However, although we are skeptical of the construction of phylogenies, especially of phylogenetic trees, it would be most unwise to condemn thereby all comparative studies. It is clear that behavioral comparisons can often be a fruitful source of understanding of origins and mechanisms—e.g., ritualized signals—even though a rigorous experimental proof may be unattainable.
In summary, an empiricist interested in the history of communication must first devise reliable indices of affinity among the species he is studying. Genetic tests and hybridization studies probably offer the most hope. The conventional morphological approach of the systematist is useful if (1) the genetic basis (and susceptibility to environmental influences) of the characters used is first established and thus (2) the independence of the characters is documented.
Once the phylogenetic relation becomes known, it is necessary to find experimental support for the deductions based upon the form-function relationship that Tinbergen uses. The facile assumptions that underlie so much of ethology are no substitute for an actual experimental demonstration that, e.g., the changes in the shape, size, or color of a gull’s bill actually influence either the gull’s own behavior or that of its companions and chicks. Tinbergen’s (1965) study of eggshell removal by gulls in their nest, while not an instance of communication, is worth noting as a particularly cogent example of such a demonstration: it was empirically demonstrated that nests from which egg shells were not removed did suffer heavier predation!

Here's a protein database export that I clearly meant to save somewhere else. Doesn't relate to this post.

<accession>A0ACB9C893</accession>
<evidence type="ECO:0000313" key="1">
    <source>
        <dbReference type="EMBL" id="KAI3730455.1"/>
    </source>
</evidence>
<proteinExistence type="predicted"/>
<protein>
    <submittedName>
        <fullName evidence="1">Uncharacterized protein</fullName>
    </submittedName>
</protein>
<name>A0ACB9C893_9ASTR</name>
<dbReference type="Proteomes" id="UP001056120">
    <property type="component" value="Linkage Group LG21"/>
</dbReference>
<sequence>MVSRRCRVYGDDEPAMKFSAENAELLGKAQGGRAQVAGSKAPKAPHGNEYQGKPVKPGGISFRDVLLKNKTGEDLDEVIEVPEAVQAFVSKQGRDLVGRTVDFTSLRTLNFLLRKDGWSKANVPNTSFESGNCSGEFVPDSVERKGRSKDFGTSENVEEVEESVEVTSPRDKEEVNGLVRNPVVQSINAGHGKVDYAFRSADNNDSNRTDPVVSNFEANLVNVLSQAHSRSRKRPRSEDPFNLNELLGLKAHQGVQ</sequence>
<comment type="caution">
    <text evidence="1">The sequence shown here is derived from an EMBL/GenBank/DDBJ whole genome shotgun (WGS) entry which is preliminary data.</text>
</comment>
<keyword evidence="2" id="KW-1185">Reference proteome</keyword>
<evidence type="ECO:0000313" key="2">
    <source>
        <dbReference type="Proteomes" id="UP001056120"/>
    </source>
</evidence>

ONTOGENETIC DEVELOPMENT OF COMMUNICATION
Historically, behavior has long been thought to fall into one of two categories: on the one hand, reasoned or learned behavior, on the other, instinctive behavior. Although some biologists have believed these two categories to be distinct, most have followed the lead of Darwin and Romanes, who held that learned and instinctive acts could grade into one another both phylogenetically and ontogenetically. Darwin made this explicit in his suggestion that instincts could arise from “lapsing intelligence,” i.e., from the frequent and eventually unconscious repetition of an originally learned habit. “Lapsing intelligence” allows for a transition from learned to instinctive behavior, at least at the ontogenetic level. Since Darwin also believed that acquired characters (including behavior) could be inherited, he effectively bridged the gap between ontogeny and phylogeny as well (Klopfer and Hailman, 1967).